THE LUNCHBOX In this award-winning debut feature from Indian filmmaker Ritesh Batra, a young Mumbai housewife hoping to spice up her stale marriage, and a middle-aged widower about to retire strike up a correspondence and unexpected friendship when the boxed lunch she prepares for her indifferent husband at work is mistakenly delivered to the wrong man. Nimrat Kaur is poised and affecting as the lonely wife. The always great Irffan Khan combines the wry world-weariness of vintage William Powelll with the banked sensuality of a Raul Julia.This is an interactive bittersweet romance; how it ends depends on if you see the glass as half full or half empty. (PG) 104 minutes. (★★★)—Lisa Jensen.

THE OTHER WOMAN Nikolaj Coster-Waldau (aka Jamie Lannister) gets up to more shenanigans in this revenge comedy about a woman who discovers that her boyfriend is not only married, but seeing yet another woman on the side. Cameron Diaz, Leslie Mann, and Kate Upton are the wronged women who become allies in retribution. Nick Cassavetes directs. (R) 109 minutes.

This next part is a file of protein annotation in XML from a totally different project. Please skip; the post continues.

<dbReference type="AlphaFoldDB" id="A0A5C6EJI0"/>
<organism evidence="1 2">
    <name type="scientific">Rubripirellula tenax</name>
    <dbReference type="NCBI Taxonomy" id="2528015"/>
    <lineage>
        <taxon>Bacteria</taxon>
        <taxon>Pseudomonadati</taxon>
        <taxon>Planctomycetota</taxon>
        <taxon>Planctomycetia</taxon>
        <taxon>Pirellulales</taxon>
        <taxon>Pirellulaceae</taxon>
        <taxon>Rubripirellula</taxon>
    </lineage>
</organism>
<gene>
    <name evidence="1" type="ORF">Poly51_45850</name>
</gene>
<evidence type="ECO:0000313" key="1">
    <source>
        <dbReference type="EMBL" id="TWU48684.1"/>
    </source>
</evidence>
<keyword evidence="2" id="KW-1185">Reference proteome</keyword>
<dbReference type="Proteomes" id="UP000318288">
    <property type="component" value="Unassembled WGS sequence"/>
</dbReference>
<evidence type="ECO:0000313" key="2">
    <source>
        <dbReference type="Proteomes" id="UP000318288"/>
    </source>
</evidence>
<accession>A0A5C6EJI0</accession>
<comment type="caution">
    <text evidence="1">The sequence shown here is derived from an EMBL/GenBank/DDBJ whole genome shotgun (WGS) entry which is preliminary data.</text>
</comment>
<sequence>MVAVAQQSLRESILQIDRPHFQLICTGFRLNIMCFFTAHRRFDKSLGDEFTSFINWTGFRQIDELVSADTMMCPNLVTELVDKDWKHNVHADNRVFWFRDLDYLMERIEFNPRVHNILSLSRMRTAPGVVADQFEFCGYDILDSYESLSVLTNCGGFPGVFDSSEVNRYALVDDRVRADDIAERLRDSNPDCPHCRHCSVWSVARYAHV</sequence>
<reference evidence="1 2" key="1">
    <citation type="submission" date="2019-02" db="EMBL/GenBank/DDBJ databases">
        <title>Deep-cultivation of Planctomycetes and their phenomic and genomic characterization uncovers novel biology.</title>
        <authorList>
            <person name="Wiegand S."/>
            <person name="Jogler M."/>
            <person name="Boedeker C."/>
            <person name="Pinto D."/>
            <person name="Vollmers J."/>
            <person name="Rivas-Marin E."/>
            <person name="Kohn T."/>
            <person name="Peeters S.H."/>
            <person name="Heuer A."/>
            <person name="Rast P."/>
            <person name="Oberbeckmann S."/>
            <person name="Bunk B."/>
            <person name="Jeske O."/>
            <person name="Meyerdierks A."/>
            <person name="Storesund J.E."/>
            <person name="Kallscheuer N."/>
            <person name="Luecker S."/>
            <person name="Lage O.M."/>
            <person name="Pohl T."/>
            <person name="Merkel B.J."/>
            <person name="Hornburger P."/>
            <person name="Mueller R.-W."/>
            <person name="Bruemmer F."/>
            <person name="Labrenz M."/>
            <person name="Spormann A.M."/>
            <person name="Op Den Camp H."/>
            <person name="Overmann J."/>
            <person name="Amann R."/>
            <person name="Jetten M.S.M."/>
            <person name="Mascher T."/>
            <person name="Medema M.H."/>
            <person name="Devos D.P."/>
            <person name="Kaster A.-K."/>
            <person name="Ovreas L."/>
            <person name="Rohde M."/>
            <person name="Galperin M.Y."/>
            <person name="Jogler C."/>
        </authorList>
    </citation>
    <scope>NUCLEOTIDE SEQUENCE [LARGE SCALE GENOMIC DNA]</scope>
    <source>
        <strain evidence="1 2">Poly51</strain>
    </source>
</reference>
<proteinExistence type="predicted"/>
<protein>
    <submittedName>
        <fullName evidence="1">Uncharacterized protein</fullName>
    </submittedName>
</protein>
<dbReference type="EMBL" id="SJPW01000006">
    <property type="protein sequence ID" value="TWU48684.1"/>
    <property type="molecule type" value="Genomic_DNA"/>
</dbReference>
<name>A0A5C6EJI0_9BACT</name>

THE QUIET ONES In this horror thriller, a university professor and his students conducting experiments on a young woman at a secluded estate outside of London uncover something dark and sinister. Jared Harris, Sam Claflin, and Olivia Cooke star for director John Pogue. (PG-13) 98 minutes.